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Matthew Foley

Matthew Foley

Esq. & MBA

 

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Split Discharge – Just One Spouse Filing Bankruptcy in Arizona

Community Discharge

The bankruptcy code accommodates Arizona’s community property structure with a discharge that protects both the filing debtor and the marital community.  (See § 524(a)(3)).  That said, only the non-filing debtor remains obligated to separate debts in the event of the dissolution of the marriage.  It is important to note, that if the marital community dissolves, the community debts would evolve into the non-filing spouse’s debt, as permissible under Arizona law.  In actuality however, one could suspect that most debts are written off as “discharged” during the initial bankruptcy and in practice, most debts and debt collectors do not have the sophistication or tracking capacity to follow a non-filing debtor long enough for the potential of a divorce down the road.

Treatment of Debt After Divorce (Non-Community Discharge)

Debt will either be discharged in bankruptcy prior to the final divorce decree being entered, or debts will be assigned via the divorce decree.  If the latter, and despite the court order directing one spouse to pay the debt, a creditor can still collect against either spouse.  Simply put, a creditor is not bound by a divorce decree.   If the creditor collects against the spouse that was not ordered to pay the debt, that spouse can then sue their former spouse for reimbursement.  Furthermore, the debt owed to the former spouse fits within the broad umbrella of “domestic support obligation” and is a non-dischargeable debt.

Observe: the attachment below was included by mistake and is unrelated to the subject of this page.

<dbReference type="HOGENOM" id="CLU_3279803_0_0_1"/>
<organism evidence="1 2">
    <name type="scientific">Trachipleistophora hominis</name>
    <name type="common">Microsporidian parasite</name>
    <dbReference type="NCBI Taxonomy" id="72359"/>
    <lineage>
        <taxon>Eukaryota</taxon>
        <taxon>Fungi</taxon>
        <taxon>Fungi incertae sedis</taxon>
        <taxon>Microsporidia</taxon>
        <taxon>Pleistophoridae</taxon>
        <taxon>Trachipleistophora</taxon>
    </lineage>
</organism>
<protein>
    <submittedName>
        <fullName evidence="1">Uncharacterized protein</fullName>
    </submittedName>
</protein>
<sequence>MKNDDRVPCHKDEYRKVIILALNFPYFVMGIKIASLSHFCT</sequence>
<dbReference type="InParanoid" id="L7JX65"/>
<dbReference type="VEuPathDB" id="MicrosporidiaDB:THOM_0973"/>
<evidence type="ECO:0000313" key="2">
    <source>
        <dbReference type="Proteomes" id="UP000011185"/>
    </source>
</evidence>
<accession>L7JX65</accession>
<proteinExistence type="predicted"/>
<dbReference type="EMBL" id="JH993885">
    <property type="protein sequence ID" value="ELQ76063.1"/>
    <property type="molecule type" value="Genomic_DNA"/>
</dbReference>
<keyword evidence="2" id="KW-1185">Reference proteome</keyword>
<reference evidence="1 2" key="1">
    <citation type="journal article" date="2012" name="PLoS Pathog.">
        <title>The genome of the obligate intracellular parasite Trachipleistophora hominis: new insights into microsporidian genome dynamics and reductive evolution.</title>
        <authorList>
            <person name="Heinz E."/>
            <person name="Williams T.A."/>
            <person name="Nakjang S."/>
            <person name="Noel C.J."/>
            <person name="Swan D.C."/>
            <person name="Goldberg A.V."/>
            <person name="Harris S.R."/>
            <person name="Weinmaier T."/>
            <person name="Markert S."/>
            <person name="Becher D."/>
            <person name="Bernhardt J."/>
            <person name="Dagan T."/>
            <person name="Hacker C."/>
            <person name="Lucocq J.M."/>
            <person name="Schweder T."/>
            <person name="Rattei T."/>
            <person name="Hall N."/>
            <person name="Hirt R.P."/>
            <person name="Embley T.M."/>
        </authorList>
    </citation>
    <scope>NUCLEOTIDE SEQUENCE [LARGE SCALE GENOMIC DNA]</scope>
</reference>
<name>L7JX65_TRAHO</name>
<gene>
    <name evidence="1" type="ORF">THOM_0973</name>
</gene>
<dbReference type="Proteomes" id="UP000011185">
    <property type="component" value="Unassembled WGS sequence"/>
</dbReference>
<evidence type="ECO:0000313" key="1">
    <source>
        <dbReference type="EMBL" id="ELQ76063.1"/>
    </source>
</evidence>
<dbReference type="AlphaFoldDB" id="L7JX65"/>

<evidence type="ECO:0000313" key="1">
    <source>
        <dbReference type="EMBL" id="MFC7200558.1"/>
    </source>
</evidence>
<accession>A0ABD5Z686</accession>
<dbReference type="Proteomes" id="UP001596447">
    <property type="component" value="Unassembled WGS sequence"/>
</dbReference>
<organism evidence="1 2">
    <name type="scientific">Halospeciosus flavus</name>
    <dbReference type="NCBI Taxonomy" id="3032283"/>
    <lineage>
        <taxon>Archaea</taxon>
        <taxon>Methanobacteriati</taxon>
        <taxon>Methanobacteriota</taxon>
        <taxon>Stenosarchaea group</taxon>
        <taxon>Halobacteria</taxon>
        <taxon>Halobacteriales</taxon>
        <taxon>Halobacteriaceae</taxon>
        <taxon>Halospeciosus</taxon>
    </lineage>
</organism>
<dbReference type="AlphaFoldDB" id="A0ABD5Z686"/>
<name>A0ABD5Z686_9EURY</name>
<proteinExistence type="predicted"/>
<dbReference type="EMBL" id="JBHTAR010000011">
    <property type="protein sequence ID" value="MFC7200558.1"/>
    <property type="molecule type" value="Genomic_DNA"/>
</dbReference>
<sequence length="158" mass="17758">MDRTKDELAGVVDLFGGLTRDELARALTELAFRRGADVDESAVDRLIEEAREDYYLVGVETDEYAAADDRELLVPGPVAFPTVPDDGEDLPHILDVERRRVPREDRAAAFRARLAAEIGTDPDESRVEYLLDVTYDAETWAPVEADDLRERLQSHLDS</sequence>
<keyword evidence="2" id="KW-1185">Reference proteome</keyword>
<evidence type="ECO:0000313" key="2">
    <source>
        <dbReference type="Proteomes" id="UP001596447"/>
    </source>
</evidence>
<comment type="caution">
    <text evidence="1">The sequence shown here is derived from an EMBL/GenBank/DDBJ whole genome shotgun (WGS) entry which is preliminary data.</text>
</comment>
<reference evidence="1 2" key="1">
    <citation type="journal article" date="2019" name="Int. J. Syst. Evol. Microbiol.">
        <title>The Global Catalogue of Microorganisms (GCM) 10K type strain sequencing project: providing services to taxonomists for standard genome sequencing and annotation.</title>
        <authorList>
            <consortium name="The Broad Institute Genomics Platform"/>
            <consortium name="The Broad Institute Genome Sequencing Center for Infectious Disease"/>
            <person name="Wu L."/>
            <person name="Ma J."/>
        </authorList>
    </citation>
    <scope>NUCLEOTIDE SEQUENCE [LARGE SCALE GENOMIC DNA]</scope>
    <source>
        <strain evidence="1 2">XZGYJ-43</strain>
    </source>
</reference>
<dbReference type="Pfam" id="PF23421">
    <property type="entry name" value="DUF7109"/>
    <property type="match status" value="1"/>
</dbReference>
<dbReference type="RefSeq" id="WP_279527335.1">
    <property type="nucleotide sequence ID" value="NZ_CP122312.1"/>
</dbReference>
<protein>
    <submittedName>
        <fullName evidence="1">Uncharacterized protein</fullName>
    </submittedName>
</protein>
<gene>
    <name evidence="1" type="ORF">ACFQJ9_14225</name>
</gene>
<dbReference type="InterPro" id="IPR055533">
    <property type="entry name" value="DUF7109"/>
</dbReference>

In summary, careful consideration is warranted when filing bankruptcy in the context of a pending or imminent divorce.  The timing of the bankruptcy, relative to the divorce, will be crucial in determining which debts are dischargeable and which ones are not—particularly in a contested divorce.

Bankruptcy

Arizona’s community property statutes put a twist on bankruptcy filings. A single bankruptcy filing by either spouse brings into the estate all community property. The sole and separate property of the non-debtor spouse is not in any way liable for the debt of the bankrupt spouse. The community discharge protects the property interests of a spouse who has not filed bankruptcy. Even if only one spouse files bankruptcy, the debtor’s discharge operates as an injunction to protect all future community property, including the non-debtor’s share. If there is a community debt and only one spouse files bankruptcy after dissolution of the marriage, the non-filing spouse remains fully liable for all debts incurred during the marriage. Non-filing spouse’s former community property (which, after the divorce, becomes his/her sole and separate property) and all existent separate property is not protected by the bankruptcy discharge. This information is not intended as legal advice and should not be used to replace the advice of your own legal counsel.

 

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